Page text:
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Personal data of 30m T-Mobile users being auctioned for £200,000

By 16 August 2021No Comments

The personal information of millions of T-Mobile users is being sold to the highest bidder via an online forum, shortly after a hacker reportedly stole the data from multiple T-Mobile servers.

On Sunday, Motherboard reported that the personal information of up to 100 million T-Mobile users had been breached, with the person in possession of the data trying to sell a portion of it- around 30 million social security numbers and driver licenses- on an online forum for 6 bitcoin (almost £200,000).

Motherboard reported that the seller claimed to have obtained data belonging to over 100 million T-Mobile users. The stolen data included social security numbers, phone numbers, names, physical addresses, unique IMEI numbers, and driver licenses.

The seller claimed that they stole the data from multiple servers owned by the company, but said the company must have discovered the data exfiltration as the seller’s access to the servers was terminated after the data was put up for sale.

When contacted, T-Mobile did not admit to the breach but said it is investigating the seller’s claims. “We are aware of claims made in an underground forum and have been actively investigating their validity. We do not have any additional information to share at this time,” the company said.

This is the second such data security incident involving T-Mobile that has come into light this year. In January, the mobile network said it suffered a security breach that compromised an unspecified number of customers’ phone numbers as well as customer proprietary network information that included call-related information and the number of lines subscribed to individual accounts.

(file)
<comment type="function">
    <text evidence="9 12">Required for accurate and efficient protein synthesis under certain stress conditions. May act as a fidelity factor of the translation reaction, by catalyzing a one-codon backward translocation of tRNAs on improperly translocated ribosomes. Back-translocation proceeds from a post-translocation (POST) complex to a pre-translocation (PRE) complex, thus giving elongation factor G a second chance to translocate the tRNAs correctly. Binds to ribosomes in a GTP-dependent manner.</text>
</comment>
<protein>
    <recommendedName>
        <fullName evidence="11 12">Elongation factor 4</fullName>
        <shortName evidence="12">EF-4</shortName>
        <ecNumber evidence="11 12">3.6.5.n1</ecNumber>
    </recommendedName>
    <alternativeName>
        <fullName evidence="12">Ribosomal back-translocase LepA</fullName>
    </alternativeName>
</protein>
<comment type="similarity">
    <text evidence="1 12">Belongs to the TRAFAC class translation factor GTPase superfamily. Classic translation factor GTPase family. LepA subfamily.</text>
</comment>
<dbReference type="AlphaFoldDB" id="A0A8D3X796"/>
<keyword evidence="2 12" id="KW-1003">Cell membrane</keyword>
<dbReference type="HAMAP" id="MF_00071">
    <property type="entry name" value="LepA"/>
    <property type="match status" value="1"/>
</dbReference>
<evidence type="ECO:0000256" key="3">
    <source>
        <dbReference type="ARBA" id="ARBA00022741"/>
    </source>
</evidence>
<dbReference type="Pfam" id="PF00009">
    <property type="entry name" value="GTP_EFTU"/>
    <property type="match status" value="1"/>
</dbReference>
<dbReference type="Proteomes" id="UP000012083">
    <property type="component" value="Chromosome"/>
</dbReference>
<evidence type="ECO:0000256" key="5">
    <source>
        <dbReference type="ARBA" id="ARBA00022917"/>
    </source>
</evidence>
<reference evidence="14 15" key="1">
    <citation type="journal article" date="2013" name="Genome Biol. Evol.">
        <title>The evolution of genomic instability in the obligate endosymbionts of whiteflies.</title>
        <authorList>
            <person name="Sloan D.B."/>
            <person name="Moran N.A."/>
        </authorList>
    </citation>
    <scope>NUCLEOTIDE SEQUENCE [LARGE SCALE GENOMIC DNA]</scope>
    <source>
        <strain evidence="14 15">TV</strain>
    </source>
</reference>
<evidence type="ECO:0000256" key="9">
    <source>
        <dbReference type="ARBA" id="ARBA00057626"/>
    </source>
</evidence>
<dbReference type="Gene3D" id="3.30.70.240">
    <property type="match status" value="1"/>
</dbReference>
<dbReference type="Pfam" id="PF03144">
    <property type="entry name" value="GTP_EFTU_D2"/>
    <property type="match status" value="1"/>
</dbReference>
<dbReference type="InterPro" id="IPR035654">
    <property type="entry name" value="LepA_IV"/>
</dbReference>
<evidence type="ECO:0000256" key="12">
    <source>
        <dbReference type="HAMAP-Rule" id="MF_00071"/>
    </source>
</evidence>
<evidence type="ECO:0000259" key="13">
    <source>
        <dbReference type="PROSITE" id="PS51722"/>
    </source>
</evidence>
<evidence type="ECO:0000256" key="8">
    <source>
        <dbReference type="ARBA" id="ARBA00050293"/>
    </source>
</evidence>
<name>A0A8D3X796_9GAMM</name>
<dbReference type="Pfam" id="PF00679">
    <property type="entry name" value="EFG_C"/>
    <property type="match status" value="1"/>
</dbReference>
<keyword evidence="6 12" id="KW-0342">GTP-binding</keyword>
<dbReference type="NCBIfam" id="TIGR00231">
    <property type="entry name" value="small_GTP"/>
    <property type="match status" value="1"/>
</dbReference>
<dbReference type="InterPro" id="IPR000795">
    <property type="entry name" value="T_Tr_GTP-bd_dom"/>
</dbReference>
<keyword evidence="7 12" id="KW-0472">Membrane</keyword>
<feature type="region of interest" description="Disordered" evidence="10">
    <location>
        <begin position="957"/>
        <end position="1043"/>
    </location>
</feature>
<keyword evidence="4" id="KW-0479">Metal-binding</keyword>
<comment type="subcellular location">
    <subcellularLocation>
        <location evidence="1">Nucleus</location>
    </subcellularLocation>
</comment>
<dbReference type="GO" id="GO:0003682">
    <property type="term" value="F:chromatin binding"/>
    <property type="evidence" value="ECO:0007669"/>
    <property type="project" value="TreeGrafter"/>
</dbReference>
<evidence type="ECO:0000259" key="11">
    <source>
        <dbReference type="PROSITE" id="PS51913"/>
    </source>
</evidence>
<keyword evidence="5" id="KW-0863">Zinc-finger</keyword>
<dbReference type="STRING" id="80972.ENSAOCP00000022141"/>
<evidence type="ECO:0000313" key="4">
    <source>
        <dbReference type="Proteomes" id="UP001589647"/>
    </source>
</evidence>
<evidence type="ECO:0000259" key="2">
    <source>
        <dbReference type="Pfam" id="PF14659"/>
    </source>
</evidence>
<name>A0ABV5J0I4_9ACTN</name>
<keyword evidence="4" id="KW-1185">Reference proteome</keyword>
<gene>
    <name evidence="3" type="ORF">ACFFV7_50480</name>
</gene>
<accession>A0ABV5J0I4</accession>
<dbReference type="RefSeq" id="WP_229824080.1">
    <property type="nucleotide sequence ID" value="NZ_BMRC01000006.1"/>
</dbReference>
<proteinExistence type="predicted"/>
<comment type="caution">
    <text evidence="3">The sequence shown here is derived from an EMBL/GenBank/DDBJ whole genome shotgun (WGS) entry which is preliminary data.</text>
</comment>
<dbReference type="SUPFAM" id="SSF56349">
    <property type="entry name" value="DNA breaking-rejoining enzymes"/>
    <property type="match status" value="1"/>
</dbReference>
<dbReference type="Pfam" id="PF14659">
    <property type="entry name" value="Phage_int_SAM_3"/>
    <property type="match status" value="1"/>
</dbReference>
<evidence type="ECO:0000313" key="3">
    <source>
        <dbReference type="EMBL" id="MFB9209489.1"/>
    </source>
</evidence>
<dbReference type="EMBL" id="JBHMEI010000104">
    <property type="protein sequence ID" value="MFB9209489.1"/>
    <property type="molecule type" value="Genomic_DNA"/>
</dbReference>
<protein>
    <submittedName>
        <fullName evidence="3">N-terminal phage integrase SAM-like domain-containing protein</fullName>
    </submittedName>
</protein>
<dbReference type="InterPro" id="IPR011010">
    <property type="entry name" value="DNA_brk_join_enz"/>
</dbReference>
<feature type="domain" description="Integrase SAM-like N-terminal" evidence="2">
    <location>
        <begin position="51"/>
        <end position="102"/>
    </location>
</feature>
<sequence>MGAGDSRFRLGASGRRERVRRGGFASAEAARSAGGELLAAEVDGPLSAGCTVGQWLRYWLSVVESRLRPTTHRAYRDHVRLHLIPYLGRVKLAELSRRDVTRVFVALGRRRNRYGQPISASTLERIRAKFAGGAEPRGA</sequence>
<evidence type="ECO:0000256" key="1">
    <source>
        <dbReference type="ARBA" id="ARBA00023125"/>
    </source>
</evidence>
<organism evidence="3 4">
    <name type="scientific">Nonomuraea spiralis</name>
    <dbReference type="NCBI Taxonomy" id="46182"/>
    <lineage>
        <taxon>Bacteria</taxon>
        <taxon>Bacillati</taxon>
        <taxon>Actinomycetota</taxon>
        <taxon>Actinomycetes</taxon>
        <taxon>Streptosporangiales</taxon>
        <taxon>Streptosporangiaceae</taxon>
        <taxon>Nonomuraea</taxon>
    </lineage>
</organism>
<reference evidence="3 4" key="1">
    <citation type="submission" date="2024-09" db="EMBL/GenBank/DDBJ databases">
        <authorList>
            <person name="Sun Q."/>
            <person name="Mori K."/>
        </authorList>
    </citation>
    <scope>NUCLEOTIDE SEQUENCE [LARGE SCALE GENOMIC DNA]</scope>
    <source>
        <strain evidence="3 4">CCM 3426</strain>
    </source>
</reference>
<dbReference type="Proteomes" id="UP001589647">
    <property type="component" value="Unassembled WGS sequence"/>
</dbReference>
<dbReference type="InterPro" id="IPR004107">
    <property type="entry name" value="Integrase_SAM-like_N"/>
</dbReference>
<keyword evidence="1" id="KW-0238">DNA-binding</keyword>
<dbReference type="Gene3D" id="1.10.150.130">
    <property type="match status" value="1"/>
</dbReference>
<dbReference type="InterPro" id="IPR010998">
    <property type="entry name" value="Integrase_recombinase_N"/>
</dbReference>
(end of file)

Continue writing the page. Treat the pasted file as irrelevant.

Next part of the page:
Even though hackers managed to gain access to customer proprietary network information, Matt Staneff, the chief marketing officer of T-Mobile USA, said the breach did not compromise customers’ names, physical or email addresses, financial data, credit card information, social security numbers, tax ID, passwords, or PINs. Security researcher Graham Cluley said it was the fourth hack T-Mobile suffered in less than three years, making the latest one the fifth such incident.

“Is it really worrying that companies such as T-Mobile continue to suffer these data breaches when they stand to face such a significant fine and reputable damage. T-Mobile now must thoroughly investigate what led to the breach, then build a remediation strategy that can help to avoid those same pitfalls in the future,” said Richard Orange, Vice President of EMEA, Digital Guardian.

“Cybersecurity programmes should ensure that emphasis is placed on the security of the data itself – and not just on networks, servers and applications. Shifting the focus towards identifying, controlling, and securing sensitive data assets may not prevent a cyber breach, but it will minimise data loss. What’s more, we must work harder as an industry to collaborate and combat the growing and changing cyber threat landscape.”

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